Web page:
The Legend of Everwinter is the first in a series of fantasy adventure picture books for children by new author, Tara Behan.
The book tells the story of Princess Adreana and her quest to save her kingdom from the terrible fire breathing monster, as described in a mysterious prophecy. Adreana has two brave companions to help her, but it is she who must carry the burden of the quest on her shoulders.
Despite being the first in a series, this is a satisfactory stand alone adventure story that finishes in a way that will reassure young readers and not leave them with cliff hangers to worry about.
The book is beautifully illustrated in a manga style by Matthew Hill. The pictures are quite ethereal and lend an otherworldly quality to the book that complements the story. The production quality of the book is high.
As a physical entity the book is more of a school reading scheme size than a traditional picture book publication. It’s good for small hands if your child wants to read it alone. It is less good as a book to share, say with a family, or a class, particularly as the font is quite small, so if you’re reading aloud, and you’re old like me, you can’t hold it too far away from yourself, which makes sharing pictures with your listeners that bit trickier.
The language of the book toggles between simple sentences that would suit a newly confident reader who is just finding their feet, and very sophisticated sentences and ideas that would suit an older, more confident reader better than a reader who is just making the transition from picture books to novels. My concern would be whether a reader who is capable of reading such sophisticated vocabulary would be that comfortable with this format of picture book. I would also worry that less capable readers might be daunted by some of the more complex language.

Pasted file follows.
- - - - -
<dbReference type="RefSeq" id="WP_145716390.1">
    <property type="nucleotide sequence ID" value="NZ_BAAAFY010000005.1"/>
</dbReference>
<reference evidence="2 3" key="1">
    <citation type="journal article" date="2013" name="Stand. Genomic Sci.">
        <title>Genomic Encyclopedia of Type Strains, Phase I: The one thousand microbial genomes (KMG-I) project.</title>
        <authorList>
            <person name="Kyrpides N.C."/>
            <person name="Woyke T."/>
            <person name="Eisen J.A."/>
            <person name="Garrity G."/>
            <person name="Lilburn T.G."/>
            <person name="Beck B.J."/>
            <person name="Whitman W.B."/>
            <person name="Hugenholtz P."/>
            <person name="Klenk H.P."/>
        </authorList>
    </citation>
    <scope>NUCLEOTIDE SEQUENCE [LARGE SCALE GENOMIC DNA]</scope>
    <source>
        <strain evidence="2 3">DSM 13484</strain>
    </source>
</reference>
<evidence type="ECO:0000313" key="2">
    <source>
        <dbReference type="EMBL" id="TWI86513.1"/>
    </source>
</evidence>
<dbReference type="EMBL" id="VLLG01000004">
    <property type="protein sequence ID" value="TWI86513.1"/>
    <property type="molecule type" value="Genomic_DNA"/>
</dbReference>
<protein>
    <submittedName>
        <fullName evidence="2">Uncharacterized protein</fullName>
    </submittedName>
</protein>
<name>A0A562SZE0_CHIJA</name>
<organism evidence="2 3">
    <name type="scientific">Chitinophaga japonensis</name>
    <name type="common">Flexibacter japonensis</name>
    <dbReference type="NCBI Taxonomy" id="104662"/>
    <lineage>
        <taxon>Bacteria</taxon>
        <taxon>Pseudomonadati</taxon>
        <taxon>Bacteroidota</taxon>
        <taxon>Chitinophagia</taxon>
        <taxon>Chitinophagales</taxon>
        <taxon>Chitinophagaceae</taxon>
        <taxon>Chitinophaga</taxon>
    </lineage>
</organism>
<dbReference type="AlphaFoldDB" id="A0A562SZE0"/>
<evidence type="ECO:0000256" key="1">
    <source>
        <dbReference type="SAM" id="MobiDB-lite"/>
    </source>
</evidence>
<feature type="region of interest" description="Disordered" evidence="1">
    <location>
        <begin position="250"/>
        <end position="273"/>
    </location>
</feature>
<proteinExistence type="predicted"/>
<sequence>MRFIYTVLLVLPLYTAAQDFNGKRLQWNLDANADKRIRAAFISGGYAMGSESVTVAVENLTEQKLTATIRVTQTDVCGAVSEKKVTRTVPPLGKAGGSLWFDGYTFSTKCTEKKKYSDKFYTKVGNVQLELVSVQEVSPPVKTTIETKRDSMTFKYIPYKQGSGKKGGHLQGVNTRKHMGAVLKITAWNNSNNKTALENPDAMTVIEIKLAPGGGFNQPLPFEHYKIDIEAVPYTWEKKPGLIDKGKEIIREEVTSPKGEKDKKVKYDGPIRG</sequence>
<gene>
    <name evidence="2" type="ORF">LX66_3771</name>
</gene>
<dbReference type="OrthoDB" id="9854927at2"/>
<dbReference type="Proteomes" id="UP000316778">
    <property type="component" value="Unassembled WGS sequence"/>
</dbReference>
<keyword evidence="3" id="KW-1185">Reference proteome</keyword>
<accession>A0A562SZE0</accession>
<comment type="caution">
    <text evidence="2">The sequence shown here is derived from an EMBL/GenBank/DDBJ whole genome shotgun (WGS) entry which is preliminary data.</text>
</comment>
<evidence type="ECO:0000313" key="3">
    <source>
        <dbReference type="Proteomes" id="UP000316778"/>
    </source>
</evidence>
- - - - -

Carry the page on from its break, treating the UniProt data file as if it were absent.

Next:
I do feel that it might work beautifully for a newly confident reader who is ambitious to read more, and who wants to push themselves, and who would be delighted by coming across something in the fantasy genre like this. It might well act as a stepping stone to help them access more sophisticated and established texts, like say, The Hobbit.
I would recommend this to both boy and girl readers. The fantasy adventure genre and the character balance means it is not too gendered, and therefore accessible as a choice for both boys and girls. It was really refreshing to come across a fantasy story where a girl is as capable as a boy of being heroic, and who genuinely saves the day.
As a book to be read by an adult to children I would recommend it to ages six and up, particularly if the adult is willing to explore the more challenging words and ideas in the text with the child/ren they are reading with. As a book for independent readers I would recommend this for seven to nine year olds. I’d question whether children any older would accept a book in this format.
To engage older readers, this would work better as a graphic novel.
I think the book could have done with being a little longer, with more back story and more character development. As this is a series, it would really benefit from the reader being able to access the characters as friends and/or people/creatures they can relate to in slightly more depth. The characterisation in this book is a little sketchy, but perhaps that will naturally develop and deepen as the series continues.